The Cooper Brothers, along with a little help from their vast array of musician friends, gave a monumental performance in front of a sold out crowd at Ottawa’s Centrepointe Theatre this past Friday night. It was a celebration of their music, that has stood the test of time, since their first release, Finally, in 1974 under the Polydor label.
“Ottawa was very Country back then.” Brian Cooper explains, “and CFRA was our only music station. Growing up, we were inspired by the music of the Beatles, the Hollies, the Eagles, etc…bands with really well written songs and great harmony blending. Our sound became a natural meld of Country and Rock & Roll.” Indeed, after 40 years, their songs retain the same formula of a contemporary blend of Country and Rock, with beautiful lush vocal harmonies that have become The Cooper Brothers’ signature.
Their music has always remained a constant source of inspiration to others as well as to themselves. Despite a 20 year hiatus of its band members, they simply picked up exactly where they left off. Since their re-banding in 2006 that launched a “best of” compilation CD, they’ve shown no signs of slowing down. In fact, the momentum seems to have picked up, stimulating the songwriting juices once again. Since then Dick Cooper has written two albums worth of material…In From The Cold (2010 – produced by Colin Linden), and their latest, Southbound (2013 – produced by Colin Cripps), with more songs and ideas for upcoming projects waiting in the wings.
Today, the current Cooper Brothers band line-up consists of Dick Cooper (guitar), Brian Cooper (bass/vocals), Darwin Demers (guitar/vocals), Ed Bimm (keys/vocals), Rob Holtz (drums), Jeff Rogers (keys/guitar/sax/vocals), and John Steele (keys/pedal steel guitar/banjo).
During their performances of late, a special homage is usually paid to longtime friend, pedal steel/acoustic guitarist, and original co-founder of The Cooper Brothers, Terry King, who sadly lost his battle with lung cancer in 1998. A special song written in his memory, 62 Fairlane (In From The Cold), was performed in his honor last night. Also mentioned during the early part of the show was part-time CB band member, vocalist/flute player, Charlie Robertson, who passed away earlier this year. If My Heart Only Knew (Learning To Live With It 1981), a song that featured Charlie on lead vocals, was played by the band in his memory, and sung by Darwin Demers.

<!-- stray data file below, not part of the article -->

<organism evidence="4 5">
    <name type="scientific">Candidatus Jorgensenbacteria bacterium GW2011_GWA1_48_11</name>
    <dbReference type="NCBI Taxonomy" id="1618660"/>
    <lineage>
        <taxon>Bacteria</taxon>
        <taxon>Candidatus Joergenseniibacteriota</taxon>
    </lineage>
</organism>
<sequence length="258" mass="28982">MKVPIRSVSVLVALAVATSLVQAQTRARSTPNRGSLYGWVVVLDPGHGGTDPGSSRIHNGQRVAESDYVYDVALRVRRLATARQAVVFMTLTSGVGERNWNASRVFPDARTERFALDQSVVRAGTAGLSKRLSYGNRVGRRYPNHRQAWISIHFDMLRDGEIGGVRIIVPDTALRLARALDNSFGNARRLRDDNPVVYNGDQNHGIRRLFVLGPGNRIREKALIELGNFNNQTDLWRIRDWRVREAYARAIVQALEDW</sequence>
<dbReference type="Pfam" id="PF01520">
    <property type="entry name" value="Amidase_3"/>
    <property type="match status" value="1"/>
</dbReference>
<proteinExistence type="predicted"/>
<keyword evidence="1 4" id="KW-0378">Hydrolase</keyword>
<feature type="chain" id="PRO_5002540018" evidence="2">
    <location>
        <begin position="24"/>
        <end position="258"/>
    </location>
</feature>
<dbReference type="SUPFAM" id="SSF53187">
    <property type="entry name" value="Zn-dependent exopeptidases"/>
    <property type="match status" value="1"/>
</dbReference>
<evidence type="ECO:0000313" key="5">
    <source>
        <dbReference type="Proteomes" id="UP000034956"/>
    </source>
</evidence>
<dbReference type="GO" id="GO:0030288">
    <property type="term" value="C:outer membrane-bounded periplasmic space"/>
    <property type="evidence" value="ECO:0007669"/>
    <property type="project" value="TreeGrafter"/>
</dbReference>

The list of guest performers throughout the evening was nothing short of impressive, many of them from the Ottawa area. Hard rockin’ Blues sensation and Juno 2014 nominees, MonkeyJunk, consisting of Tony D. (guitar), Steve Marriner (vocals/harp/guitar), and Matt Sobb (drums), added their flavors to the mix on Jukebox (In From The Cold)… a tune about a musician in Dick Cooper’s book of the same name (Jukebox 2007), who just can’t seem to get it together after his 15 minutes of fame have faded.
Another Juno 2014 nominee, Amanda Rheaume, lent her strong and sweet vocals to Our Love Deserves Better (In From The Cold), sharing some beautiful vocal harmonies with Brian Cooper.
Away From You (Cooper Brothers 1978), a beautiful ballad waltz that Dick wrote for his wife, featured the serious vocal chops of Peter Fredette (bassist/vocalist of the Kim Mitchell band).
Seasoned legendary musicians, Bobby Lalonde (violin) and Steve Pittico (guitar) appeared during the show numerous times, adding their masterly picking and playing skills to more CB favorites, including the final song before the encore, Southbound from their current CD of the same name.
Rockin’ licks by Colin Cripps (guitarist for Blue Rodeo, and the Jim Cuddy band), during Paradise Pie (In From The Cold), a song laced with toe-tapping funk, with lead vocals by Ottawa’s sensational Cougar Chicks (Ornella Kennedy, Leslie Barkell Rohonczy, and Joanne McCann). Musical guest, Topher Stott (drummer, producer, and co-founder of League of Rock), stayed on board throughout the evening, offering his dynamic percussion skills in every song.
Other highlights of the show included another CB favorite, Show Some Emotion (Cooper Brothers), featuring Darwin Demers on vocals, and multi instrumentalist, Jeff Rogers on sax. Jeff also displays his amazing talent in lead vocals and keys on one of my personal favorites later in the show, Five Point Five …a song from their latest album, Southbound, thick with funky R&B groove that had me moving in my seat. And finally, the pièce de résistance, saved for the encore, was the classic, The Dream Never Dies (Cooper Brothers)…a hit from the past that has touched so many, with its message of hope and perseverance. “It’s just one of those songs that have a long life after they’re written…” expresses Dick Cooper. This was certainly evident tonight, being that the audience deserved most of the vocal credit on that one, with arms raised in the air, and hearts joined in song…celebrating a band that after 40 years, has still a great deal of living yet to do.